In a dig on Defence Minister George Fernandes, Mr Yadav said being part of the socialist movement in the past, he (Mr Fernandes) should have been the one to demand Mr Modi’s resignation. He also hit out at the RSS chief for his reported remarks that the minority community was at the mercy of the majority community.Back


Last-minute bid to stave off voting fails
Rajeev Sharma
Tribune News Service

New Delhi, May 1
A last-minute attempt was made, apparently spontaneously, in the Lok Sabha in the wee hours today to stave off voting on the Opposition-sponsored censure motion on Gujarat but the move failed.

Hope flickered for some time for an amicable resolution of the issue as Prime Minister Atal Behari Vajpayee apparently struck an emotional chord when he said on an issue like Gujarat he did not want a divided House.

During his intervention in the debate, Mr Vajpayee said the members could discuss how to go about the issue. While saying this he did not forget to remind the Opposition that he was making the proposal even though his government was in a majority.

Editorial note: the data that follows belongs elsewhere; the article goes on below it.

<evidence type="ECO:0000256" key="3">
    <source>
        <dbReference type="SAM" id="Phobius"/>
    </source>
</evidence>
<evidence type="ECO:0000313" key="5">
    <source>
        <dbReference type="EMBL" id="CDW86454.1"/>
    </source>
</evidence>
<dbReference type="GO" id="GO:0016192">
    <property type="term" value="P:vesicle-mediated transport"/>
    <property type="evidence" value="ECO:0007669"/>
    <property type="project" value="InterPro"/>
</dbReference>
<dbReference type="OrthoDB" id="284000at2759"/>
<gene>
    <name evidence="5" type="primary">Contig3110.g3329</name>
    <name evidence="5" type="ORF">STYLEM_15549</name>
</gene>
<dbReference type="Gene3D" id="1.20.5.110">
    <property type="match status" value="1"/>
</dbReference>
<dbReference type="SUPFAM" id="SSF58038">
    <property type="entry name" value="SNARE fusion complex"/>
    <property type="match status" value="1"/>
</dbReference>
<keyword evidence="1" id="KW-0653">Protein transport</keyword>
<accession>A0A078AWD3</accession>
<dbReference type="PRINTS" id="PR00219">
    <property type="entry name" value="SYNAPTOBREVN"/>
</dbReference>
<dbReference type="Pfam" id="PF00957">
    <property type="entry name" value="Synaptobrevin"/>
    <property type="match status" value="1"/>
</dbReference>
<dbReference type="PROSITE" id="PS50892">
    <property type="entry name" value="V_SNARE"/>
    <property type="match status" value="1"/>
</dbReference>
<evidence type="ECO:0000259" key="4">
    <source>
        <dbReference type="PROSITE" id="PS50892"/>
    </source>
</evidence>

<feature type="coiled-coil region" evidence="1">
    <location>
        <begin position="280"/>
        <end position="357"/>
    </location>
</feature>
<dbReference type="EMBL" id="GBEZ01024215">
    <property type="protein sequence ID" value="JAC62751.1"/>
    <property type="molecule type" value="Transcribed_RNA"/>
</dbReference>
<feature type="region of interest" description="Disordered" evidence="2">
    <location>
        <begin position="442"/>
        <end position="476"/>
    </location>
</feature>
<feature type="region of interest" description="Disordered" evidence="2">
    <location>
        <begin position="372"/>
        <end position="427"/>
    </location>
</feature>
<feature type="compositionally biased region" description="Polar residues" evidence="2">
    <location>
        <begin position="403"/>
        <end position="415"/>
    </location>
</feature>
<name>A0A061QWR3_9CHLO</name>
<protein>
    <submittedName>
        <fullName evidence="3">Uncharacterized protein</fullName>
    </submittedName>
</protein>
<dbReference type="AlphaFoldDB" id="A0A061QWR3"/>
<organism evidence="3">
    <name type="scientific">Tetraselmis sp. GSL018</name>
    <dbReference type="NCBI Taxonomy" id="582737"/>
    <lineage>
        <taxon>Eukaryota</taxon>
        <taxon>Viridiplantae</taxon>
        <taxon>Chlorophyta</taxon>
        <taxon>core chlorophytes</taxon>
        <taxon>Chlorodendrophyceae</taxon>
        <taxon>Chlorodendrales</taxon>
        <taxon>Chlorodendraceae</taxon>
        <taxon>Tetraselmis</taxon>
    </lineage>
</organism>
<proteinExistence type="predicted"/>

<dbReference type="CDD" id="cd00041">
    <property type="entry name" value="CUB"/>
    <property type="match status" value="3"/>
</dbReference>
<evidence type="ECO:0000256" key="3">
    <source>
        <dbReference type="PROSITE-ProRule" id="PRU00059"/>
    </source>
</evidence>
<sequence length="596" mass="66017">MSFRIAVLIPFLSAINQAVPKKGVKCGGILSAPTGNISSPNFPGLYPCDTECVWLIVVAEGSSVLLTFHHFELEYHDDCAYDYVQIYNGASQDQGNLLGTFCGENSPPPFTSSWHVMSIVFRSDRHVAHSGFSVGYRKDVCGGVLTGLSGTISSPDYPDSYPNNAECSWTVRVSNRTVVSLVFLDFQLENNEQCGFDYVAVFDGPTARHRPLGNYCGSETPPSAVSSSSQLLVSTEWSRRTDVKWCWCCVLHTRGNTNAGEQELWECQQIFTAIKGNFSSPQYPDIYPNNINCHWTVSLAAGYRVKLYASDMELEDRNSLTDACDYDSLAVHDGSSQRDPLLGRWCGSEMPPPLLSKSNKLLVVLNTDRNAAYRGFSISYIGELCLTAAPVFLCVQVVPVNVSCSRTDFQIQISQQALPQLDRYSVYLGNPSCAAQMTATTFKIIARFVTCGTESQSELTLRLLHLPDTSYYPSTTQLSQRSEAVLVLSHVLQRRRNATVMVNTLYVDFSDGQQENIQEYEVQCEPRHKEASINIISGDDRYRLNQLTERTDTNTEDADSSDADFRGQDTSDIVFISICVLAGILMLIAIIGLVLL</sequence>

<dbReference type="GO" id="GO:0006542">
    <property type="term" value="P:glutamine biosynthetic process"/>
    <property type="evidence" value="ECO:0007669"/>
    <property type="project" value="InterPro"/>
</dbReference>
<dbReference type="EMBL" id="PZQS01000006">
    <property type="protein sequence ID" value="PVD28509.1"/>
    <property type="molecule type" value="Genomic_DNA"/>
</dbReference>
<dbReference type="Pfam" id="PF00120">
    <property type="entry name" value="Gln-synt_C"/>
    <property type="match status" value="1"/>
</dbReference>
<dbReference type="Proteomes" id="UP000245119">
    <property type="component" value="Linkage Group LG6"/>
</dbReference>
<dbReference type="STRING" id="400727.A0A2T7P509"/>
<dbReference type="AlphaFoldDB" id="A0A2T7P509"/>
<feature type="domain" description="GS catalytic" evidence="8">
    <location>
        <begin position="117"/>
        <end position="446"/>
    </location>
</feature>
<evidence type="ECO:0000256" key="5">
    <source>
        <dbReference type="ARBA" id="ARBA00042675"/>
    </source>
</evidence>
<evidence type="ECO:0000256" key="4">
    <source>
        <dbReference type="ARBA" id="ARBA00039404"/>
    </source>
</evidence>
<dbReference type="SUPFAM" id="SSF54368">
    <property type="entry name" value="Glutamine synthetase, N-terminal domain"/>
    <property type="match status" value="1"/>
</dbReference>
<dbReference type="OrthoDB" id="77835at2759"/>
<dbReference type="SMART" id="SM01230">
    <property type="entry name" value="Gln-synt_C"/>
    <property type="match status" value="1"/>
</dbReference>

"It is not a question of majority and minority. The country’s existence and honour are at stake," Mr Vajpayee argued.

CPM leader Somnath Chatterjee and Congress member Priyaranjan Dasmunshi were quick on their feet and told the Prime Minister that he could move such a motion even now.

Congress President and Leader of the Opposition Sonia Gandhi said "Let us have it now." But she wanted drafting of a fresh resolution.

Deputy Leader of the Congress Shivraj Patil quickly drafted a resolution and showed it to Parliamentary Affairs Minister Pramod Mahajan. They confabulated for some time over the purported draft resolution after which he showed it to Union Home Minister L.K. Advani.

Mr Advani gave a wry smile as he read the draft resolution, obviously in disagreement with its language. The move thus died as spontaneously as it was born.Back